Client Alert

Beyond Pay-for-Delay: Three Pharma Antitrust Cases To Watch In 2017

February 16, 2017

By Chad J. Peterman, Evan D. Diamond & Edwin Mok

While courts continue to grapple with the implications of the Supreme Court’s landmark decision in FTC v. Actavis, Inc.,[1] the potential for antitrust scrutiny in the pharmaceutical context is not confined to so-called “pay-for-delay” situations. As exemplified by the following three cases to watch for 2017, there are a wide variety of alleged activities that are drawing the antitrust attention of both private litigants and government entities.

Exclusive API Supply Agreements: Fresenius Kabi USA, LLC v. Par Sterile Prods., LLC, No. 16-4544 (D.N.J.)

On February 10, 2017, the district court for the U.S. District of New Jersey refused to dismiss Fresenius’s allegations that Par unlawfully restricted the supply of vasopressin — the active pharmaceutical ingredient (“API”) in Intravenous Vasopressin Injection (“IVI”) products — by entering into exclusive deals with Drug Master File (“DMF”) holders for vasopressin API. Both Fresenius and Par had previously marketed IVI as an unapproved drug, but after the FDA encouraged unapproved drug‑makers to comply with approval provisions, Par was the first to obtain approval. As alleged by Fresenius, Par then campaigned the FDA to force Fresenius’s unapproved version off the market, and due to Par’s alleged exclusive deals with two of the three available DMF holders for vasopressin API, Fresenius was unable to submit an ANDA for approval of its IVI product.[2]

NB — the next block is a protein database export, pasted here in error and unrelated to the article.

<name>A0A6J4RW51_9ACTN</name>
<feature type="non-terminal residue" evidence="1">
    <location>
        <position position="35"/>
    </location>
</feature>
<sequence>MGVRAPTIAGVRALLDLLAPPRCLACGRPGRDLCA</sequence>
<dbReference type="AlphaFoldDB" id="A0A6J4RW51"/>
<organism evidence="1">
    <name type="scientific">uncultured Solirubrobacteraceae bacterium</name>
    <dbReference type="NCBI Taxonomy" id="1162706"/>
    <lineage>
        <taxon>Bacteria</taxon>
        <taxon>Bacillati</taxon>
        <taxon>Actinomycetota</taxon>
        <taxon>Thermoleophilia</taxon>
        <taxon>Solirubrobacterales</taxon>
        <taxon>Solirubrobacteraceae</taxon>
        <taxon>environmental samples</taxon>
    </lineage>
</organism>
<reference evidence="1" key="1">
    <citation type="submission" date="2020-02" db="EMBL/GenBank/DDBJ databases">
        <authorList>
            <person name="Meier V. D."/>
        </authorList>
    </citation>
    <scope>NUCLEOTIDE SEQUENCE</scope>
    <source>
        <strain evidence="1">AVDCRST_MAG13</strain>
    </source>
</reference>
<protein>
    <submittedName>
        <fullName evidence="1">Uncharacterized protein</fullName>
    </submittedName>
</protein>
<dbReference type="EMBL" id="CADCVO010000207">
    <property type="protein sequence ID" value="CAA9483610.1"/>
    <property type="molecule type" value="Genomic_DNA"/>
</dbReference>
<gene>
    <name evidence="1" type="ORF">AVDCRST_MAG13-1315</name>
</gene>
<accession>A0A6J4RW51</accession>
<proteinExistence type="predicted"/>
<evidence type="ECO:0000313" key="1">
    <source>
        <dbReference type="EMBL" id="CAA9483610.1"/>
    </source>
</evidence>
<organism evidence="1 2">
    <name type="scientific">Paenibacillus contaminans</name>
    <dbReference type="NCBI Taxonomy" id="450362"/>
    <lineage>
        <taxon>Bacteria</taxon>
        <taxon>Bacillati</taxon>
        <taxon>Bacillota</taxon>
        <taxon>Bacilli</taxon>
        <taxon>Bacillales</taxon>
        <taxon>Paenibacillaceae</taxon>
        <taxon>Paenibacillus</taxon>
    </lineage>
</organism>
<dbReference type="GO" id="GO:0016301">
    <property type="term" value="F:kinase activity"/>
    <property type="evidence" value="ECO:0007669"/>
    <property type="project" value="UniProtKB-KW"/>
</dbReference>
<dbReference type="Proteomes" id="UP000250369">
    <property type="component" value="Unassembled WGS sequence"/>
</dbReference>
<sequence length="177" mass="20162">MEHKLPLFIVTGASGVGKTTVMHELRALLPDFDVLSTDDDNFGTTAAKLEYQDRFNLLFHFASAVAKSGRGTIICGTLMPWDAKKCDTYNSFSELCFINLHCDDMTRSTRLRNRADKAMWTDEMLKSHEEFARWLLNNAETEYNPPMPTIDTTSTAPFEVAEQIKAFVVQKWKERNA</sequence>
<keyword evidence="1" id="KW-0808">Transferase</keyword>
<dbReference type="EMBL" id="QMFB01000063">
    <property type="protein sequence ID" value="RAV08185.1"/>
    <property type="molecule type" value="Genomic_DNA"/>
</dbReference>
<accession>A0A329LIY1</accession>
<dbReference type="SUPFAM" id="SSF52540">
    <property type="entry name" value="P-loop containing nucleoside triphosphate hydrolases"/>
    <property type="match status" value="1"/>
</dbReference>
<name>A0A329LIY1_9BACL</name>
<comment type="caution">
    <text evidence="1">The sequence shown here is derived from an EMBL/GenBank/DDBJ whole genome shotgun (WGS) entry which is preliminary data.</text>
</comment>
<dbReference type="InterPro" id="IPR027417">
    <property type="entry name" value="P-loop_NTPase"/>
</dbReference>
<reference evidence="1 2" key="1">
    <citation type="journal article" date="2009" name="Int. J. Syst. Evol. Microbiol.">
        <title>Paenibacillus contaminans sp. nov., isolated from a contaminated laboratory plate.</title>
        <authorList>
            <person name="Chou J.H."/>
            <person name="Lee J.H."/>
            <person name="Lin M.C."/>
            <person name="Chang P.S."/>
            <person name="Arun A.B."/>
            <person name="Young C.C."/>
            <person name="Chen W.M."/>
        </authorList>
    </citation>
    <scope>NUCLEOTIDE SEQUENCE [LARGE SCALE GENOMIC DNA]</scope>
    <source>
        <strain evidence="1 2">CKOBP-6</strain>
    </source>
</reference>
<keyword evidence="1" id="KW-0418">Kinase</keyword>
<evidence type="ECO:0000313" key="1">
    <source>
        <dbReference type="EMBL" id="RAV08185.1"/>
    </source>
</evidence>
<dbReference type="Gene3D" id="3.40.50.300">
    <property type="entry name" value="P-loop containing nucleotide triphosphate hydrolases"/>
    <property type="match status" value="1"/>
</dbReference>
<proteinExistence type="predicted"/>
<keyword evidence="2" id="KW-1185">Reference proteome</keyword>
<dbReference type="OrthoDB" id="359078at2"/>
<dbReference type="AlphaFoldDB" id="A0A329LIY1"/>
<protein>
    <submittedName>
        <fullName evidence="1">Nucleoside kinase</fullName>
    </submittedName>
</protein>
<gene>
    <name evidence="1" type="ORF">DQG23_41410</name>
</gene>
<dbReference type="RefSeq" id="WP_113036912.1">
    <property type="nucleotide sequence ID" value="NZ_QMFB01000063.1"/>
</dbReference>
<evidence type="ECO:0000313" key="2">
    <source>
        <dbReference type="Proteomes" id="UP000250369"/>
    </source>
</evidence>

The district court has thus far allowed Fresenius’s case to move forward, finding that its allegations of monopolization, attempted monopolization, conspiracy, unlawful exclusive dealing, and unlawful group boycott, as well as a state tortious interference claim, were sufficiently well-pled to survive Par’s motion to dismiss.[3]

Pharmaceutical Testing Standards: Amphastar Pharmaceuticals, Inc. v. Momenta Pharmaceuticals, Inc., No. 16-2113 (1st Cir.)